A unique facility
NIST excels at generating and exploiting cold neutrons. They are particularly relevant for structural biologists and researchers who study soft matter, such as polymers and membranes. (See the article by David Hoogerheide, Trevor Forsyth, and Katherine Brown, Physics Today, June 2020, page 36.) Cold neutrons are produced by directing them through a cryogenic gas or liquid to reduce their energy.
Alan Hurd, former director of neutron scattering at the Los Alamos Neutron Science Center (LANSCE), rates NIST as the premier neutron scattering facility in the US and perhaps the world. LANSCE had been a neutron user facility until the Department of Energy’s Office of Science cut off funding for that purpose in 2012. It currently operates principally for nuclear weapons R&D, though some nondefense collaborations take place between lab and outside scientists. In addition to an outstanding radiography setup, Hurd says, the NCNR’s liquid reflectometer can probe thin films and monolayers of amphiphilic molecules that are of interest to drug development companies.
Funded over years primarily by NSF, the NCNR’s experimental hall has been packed with instruments used for soft-matter and bioscience studies. “It’s where NCNR shines as a leader in the US and the world,” says Rodriguez.
“NIST has a long history of embracing cutting-edge ideas for spectrometers to do condensed matter,” says Hurd. “They’ve broken a lot of ground on things like spin-echo techniques, which is like [nuclear magnetic resonance] on the fly.”
The current outage is especially dismaying because experiments at the NCNR will halt again in 2023, when the reactor is scheduled for a year-long closure for installation of a new liquid-deuterium cold neutron source. Dimeo says the upgrade, which is expected to double the flux of long-wavelength neutrons, required years of planning. “It’s a very cost-effective way to increase facility performance,” he says. Several of the neutron guides—optical elements that transport neutrons from the cold source to the instruments—will be upgraded during the 2023 outage to further enhance instrument performance.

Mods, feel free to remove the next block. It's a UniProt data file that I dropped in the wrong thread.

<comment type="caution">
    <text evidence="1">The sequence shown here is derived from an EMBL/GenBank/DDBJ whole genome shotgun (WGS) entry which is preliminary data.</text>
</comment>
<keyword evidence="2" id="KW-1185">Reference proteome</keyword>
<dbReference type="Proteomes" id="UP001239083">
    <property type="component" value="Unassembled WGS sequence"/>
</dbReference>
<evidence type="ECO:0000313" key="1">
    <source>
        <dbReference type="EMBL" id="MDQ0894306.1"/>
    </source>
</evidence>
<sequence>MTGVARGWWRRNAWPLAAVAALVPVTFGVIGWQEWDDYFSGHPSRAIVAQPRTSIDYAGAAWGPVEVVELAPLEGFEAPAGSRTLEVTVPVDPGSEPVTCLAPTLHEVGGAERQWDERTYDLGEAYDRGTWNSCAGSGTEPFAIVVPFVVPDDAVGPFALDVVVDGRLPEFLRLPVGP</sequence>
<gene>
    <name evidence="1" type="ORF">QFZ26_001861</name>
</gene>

Dimeo says NIST plans to stick to the closure date, even if it means the NCNR operates for just a few months next year. “We are absolutely interested in delivering the maximum to the users and believe that will best be done by getting that outage over with.” The installation can’t be moved up to the current outage because of the long lead times required for acquiring some components.
The installation shutdown has backing from users. “It’s really essential that the facility is always marching forward in its capabilities,” says Broholm. Continuous improvements to the source, the guide network, and instrumentation “have kept NCNR fresh and moving into new areas of science.”
The loss of the NCNR highlights the ongoing dearth of neutron facilities, says Louca. “There’s a zero-sum game in the neutron world. When they build a new source, they shut down another.” She points to the closures of the Intense Pulsed Neutron Source at Argonne National Laboratory in 2008 and the loss of LANSCE, which were offset by the SNS, the Oak Ridge facility that opened in 2007. (See the article by Thomas Mason, Physics Today, May 2006, page 44.) A second target station for SNS has been green-lighted for construction, but it won’t be completed for another decade.